(Bloomberg) -- Check out these hot new ventures: Ethena, 100Plus, Kalshi.

Maybe you’ve never heard of them, but a big name on Wall Street has: billionaire Henry Kravis. 

In recent months, the KKR & Co. co-founder has invested millions of dollars in the startups, part of a decade-long drive to sink more of his personal wealth into young, fast-growing companies.

Win or lose, his personal picks offer insight into the mind of one of Wall Street’s most successful private equity investors, who formally handed over the reins at KKR in October.  

Read more: Kravis Signs Off as Next Generation Rises in Private Equity

Insiders say he isn’t going anywhere, but he’s building up his own venture portfolio. It already includes stakes in no fewer than 25 tech-heavy startups in areas from crypto to prediction markets to food and delivery apps. 

Kravis, 78, certainly has a lot of money at his disposal, with a net worth of $11 billion, according to the Bloomberg Billionaires Index. He frequently invests alongside other industry heavyweights like Stan Druckenmiller and Jeffrey Katzenberg, as well as Silicon Valley giants.

To help scout for startups and manage his growing portfolio, Kravis has hired Jed Lenzner, a 32-year-old venture capitalist who spent time at Allen & Co., the boutique investment bank known for its annual “meeting of the moguls” in Sun Valley, Idaho, where Kravis has long been a regular.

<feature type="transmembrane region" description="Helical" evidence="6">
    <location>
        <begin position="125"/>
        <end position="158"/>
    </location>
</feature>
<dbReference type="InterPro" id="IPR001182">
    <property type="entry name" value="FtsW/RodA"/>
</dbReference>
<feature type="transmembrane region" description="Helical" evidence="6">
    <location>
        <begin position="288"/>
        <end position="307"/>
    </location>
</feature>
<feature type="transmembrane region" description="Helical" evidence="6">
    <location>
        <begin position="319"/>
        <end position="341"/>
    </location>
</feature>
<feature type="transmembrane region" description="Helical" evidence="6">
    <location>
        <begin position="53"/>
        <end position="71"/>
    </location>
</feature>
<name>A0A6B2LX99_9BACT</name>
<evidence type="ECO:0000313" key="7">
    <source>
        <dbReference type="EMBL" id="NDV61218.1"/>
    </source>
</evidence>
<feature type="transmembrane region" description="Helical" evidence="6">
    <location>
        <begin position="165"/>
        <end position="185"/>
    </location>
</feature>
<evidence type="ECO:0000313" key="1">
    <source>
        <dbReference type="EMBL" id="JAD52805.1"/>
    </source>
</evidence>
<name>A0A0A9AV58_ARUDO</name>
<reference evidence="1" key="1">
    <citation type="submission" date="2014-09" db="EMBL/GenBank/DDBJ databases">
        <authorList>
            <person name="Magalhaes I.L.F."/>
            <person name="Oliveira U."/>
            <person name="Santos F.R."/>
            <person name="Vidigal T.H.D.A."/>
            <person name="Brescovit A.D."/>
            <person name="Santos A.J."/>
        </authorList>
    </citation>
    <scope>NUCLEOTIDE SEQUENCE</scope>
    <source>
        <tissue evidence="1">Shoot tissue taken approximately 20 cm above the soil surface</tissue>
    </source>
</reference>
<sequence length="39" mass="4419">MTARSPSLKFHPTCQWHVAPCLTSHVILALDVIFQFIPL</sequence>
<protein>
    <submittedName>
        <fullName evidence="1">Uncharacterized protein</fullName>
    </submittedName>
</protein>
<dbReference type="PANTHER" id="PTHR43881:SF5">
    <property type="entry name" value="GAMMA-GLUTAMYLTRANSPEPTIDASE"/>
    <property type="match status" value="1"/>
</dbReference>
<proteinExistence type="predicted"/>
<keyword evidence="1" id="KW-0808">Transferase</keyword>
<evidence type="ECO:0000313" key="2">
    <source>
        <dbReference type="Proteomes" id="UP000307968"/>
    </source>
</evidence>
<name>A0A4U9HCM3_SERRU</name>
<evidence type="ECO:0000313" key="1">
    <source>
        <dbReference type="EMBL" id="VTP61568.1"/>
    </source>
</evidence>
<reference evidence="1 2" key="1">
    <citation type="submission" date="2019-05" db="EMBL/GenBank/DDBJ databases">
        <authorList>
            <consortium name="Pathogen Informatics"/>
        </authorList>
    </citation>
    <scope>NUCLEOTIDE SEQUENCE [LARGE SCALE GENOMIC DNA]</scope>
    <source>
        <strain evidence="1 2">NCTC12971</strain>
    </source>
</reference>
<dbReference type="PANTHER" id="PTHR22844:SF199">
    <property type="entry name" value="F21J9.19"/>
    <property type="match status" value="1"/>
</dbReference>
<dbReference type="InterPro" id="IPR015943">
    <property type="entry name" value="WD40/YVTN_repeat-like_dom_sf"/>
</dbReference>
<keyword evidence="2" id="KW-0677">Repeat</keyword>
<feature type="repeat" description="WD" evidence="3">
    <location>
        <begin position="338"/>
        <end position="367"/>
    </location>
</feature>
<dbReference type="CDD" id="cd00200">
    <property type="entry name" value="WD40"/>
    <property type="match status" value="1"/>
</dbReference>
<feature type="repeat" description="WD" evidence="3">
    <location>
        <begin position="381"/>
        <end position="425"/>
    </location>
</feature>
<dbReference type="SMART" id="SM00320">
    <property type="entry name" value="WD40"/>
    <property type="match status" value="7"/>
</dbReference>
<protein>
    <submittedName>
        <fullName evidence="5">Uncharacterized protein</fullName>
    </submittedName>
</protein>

Lenzner, with a background in artificial intelligence, is joining Kravis from New York-based VC firm Tusk Venture Partners.

Kravis and Lenzner declined to comment.

Kravis isn’t the only private equity titan to embrace venture investing on the side. David Rubenstein and David Bonderman, through their family offices, have made bets on companies including a space-infrastructure developer and a furniture-rental startup.

Outside of tech, Kravis has placed his money into a notable art collection, which includes masterpieces by Monet and Renoir. He and his wife, Marie-Josee, also make charitable gifts to institutions such as Claremont McKenna College and Memorial Sloan-Kettering Cancer Center.

While the bets Kravis is making with his personal fortune pale in comparison to KKR’s multibillion-dollar deals, these startups and other early-stage companies eventually may provide him with big payoffs. 

Kravis was an early backer of ParaFi Capital, a blockchain specialist that powers cryptocurrencies. A former KKR employee founded the company in 2018, and the private equity firm also acquired a stake last year.

Read more: KKR Makes First Blockchain Investment With ParaFi Fund Stake 

Kalshi, an exchange dedicated to trading on future events, became federally regulated and got $30 million in February from Kravis and other investors, including Sequoia Capital and Charles Schwab.

KKR, which manages $429 billion of assets, also has pushed more into growth and tech investments.

An earlier investment in AppLovin Corp., which makes software for mobile-gaming developers, could reap a huge payoff. KKR put $400 million into the company in 2018. Now its stake is worth billions.

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